It’s not uncommon for political stars and former White House contenders to land in a presidential Cabinet, but they usually don’t call their new home the Transportation Department, a behemoth federal agency created during the Lyndon B. Johnson administration and whose portfolio includes pipeline safety, air-traffic control, and highway maintenance. 

Read the full story here:

Also read:


Black women CEOs and executives on their time in corporate America

Black women CEOs

From Jennifer Eum, Keishel Williams, Sawyer Click, and Taylor Tyson:

Across corporate America, the struggle to place women – especially Black women – at the helm of major companies continues. Paving the way forward are women like Thasunda Brown Duckett, who was just named CEO of retirement and investment manager TIAA. She will become only the fourth Black woman chief executive of a Fortune 500 company.

Duckett is one of 67 women featured in this collection of responses from influential Black businesswomen in America.

Insider asked these executives, from leading companies like Google, Salesforce, and Amazon, to reflect on their rise to the top, the struggle of being a Black woman in white corporate America, and the best career advice they’ve received. Their answers are raw and poignant, emotional and inspiring.

Read the full story here:

Also read:


Google’s superhuman hearing project

Wolverine
Wolverine

From Hugh Langley:

Alphabet’s moon-shots division, X, is quietly working on a top-secret augmented-reality device that would give people enhanced hearing abilities, Insider has learned.

The project, which is internally named “Wolverine,” is a nod to the comic-book mutant’s heightened sense of hearing, said four former employees familiar with the details, who asked to remain anonymous because they were not authorized to speak to the press.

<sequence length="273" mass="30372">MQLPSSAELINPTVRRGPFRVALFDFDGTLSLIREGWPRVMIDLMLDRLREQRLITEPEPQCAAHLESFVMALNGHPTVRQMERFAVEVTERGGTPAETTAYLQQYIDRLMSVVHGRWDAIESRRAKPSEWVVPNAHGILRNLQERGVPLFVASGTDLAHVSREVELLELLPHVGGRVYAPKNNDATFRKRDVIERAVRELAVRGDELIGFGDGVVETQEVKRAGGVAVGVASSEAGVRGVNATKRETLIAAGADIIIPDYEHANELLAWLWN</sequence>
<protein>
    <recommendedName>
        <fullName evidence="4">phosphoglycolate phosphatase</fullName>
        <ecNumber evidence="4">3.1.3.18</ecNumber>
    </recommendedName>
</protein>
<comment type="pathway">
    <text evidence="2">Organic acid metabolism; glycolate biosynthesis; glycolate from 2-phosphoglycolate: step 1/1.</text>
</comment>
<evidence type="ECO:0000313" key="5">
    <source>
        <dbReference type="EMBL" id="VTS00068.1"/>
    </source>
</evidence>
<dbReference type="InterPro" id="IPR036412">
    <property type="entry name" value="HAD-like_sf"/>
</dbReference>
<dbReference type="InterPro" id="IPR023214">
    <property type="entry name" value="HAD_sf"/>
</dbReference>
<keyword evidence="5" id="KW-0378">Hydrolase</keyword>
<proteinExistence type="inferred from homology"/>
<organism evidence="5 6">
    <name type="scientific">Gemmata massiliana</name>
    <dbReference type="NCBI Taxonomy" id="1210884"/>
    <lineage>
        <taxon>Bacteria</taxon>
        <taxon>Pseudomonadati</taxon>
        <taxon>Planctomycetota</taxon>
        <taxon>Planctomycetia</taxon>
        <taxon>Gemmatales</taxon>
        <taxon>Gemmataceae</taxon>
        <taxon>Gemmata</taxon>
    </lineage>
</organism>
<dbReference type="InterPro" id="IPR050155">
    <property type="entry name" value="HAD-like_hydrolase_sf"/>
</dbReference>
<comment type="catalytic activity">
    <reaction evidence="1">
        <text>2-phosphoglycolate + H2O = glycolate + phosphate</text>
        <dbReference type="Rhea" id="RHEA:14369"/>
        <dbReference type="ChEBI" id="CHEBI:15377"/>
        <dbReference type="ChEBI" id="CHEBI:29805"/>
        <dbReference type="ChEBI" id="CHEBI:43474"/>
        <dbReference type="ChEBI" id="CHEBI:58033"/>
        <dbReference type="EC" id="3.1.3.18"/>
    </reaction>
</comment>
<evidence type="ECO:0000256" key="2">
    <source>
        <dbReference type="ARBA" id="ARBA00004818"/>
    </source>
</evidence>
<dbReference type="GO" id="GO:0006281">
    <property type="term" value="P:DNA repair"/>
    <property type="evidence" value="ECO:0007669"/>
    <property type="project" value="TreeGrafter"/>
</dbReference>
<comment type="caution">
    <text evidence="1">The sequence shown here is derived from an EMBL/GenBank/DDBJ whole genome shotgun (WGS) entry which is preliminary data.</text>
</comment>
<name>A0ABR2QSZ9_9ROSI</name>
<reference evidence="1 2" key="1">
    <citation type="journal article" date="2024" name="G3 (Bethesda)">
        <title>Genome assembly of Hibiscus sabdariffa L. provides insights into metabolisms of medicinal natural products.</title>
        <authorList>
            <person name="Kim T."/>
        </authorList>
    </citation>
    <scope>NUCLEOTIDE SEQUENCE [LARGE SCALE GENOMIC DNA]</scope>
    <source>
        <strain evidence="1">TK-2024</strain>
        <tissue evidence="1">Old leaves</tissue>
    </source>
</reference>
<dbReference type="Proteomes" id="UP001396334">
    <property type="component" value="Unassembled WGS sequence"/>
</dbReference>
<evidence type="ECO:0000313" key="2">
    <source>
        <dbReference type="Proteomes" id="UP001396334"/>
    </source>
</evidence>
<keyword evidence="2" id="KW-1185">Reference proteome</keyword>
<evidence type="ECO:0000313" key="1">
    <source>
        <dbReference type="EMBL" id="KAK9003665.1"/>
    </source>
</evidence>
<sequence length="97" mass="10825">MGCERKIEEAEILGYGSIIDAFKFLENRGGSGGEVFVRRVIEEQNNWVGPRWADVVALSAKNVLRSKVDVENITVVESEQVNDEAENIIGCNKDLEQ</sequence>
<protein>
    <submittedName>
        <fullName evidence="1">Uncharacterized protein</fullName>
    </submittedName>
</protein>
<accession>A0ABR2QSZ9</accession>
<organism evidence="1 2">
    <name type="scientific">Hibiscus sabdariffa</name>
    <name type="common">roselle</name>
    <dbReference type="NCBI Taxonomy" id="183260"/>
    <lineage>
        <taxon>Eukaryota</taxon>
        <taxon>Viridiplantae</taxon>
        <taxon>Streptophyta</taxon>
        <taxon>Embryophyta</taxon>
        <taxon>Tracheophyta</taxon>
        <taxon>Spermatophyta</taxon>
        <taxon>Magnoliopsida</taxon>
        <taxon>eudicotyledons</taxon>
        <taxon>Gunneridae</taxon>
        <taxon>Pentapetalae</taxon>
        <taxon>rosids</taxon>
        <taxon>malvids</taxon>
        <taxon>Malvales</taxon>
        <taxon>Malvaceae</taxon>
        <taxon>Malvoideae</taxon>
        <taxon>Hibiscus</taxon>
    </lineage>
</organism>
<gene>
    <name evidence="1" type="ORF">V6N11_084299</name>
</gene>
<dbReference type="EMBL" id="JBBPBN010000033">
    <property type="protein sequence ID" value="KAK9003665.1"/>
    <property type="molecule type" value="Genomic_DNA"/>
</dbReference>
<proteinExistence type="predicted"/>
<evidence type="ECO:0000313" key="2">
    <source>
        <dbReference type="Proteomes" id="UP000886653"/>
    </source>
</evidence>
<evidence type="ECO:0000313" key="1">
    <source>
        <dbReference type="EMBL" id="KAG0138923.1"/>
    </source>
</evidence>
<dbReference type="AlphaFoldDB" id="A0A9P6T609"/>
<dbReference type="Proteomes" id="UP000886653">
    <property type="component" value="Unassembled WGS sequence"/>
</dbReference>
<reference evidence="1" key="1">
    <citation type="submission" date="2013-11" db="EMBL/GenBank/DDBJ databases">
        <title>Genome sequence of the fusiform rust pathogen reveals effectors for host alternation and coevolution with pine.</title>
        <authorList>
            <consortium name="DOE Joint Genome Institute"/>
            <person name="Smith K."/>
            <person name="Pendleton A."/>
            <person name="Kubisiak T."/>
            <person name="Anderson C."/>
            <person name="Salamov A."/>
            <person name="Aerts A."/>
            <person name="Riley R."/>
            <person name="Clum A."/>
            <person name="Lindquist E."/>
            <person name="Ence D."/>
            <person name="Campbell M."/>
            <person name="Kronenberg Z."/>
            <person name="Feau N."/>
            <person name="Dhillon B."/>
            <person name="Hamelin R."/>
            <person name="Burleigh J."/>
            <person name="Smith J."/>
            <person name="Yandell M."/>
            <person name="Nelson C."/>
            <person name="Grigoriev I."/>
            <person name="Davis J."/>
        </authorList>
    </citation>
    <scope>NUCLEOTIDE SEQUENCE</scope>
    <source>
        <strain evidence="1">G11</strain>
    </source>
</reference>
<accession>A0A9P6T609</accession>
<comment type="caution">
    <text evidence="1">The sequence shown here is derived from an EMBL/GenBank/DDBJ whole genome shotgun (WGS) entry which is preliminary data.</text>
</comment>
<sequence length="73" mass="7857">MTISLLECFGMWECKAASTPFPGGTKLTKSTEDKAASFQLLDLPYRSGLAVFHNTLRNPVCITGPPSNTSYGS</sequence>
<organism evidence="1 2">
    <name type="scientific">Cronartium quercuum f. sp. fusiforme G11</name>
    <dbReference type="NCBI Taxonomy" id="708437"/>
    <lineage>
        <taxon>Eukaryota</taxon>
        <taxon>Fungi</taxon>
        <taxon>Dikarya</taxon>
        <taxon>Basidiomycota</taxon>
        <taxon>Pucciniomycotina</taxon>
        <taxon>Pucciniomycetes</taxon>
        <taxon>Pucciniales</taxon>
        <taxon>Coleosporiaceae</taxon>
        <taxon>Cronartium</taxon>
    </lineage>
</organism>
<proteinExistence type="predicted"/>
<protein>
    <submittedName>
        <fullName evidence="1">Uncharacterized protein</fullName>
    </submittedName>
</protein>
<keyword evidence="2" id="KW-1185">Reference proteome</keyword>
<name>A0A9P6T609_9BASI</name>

The team started seriously working on the project in 2018, the sources said, and in that time it has gone through multiple prototypes and has gained the favor of executives like Google cofounder Sergey Brin.

 Read the full story here:

Also read:


Inside the downfall of Nikola founder Trevor Milton

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From Mark Matousek:

Trevor Milton’s star rose as Nikola raised a billion dollars in funding and assembled a blue-chip roster of partners and customers. By 2020, Milton, the serial entrepreneur who’d started four companies before Nikola and sold two of them, was being compared to Tesla CEO Elon Musk.

But last June, Bloomberg was the first to report that the One prototype Milton unveiled in 2016 couldn’t drive under its own power. Three months later, Hindenburg Research, a financial-research firm that calls out companies it thinks have misbehaved, said Milton had a long history of bending the truth.

Milton denied the allegations, but they hung over him until, a little over a week later, he resigned from the company that made him a billionaire, before it delivered a single truck.

Read the full story here:

Also read:


Lastly, don’t forget to check out Morning Brew – the A.M. newsletter that makes reading the news actually enjoyable.

Here are some headlines you might have missed last week.

– Matt


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Read the original article on Business Insider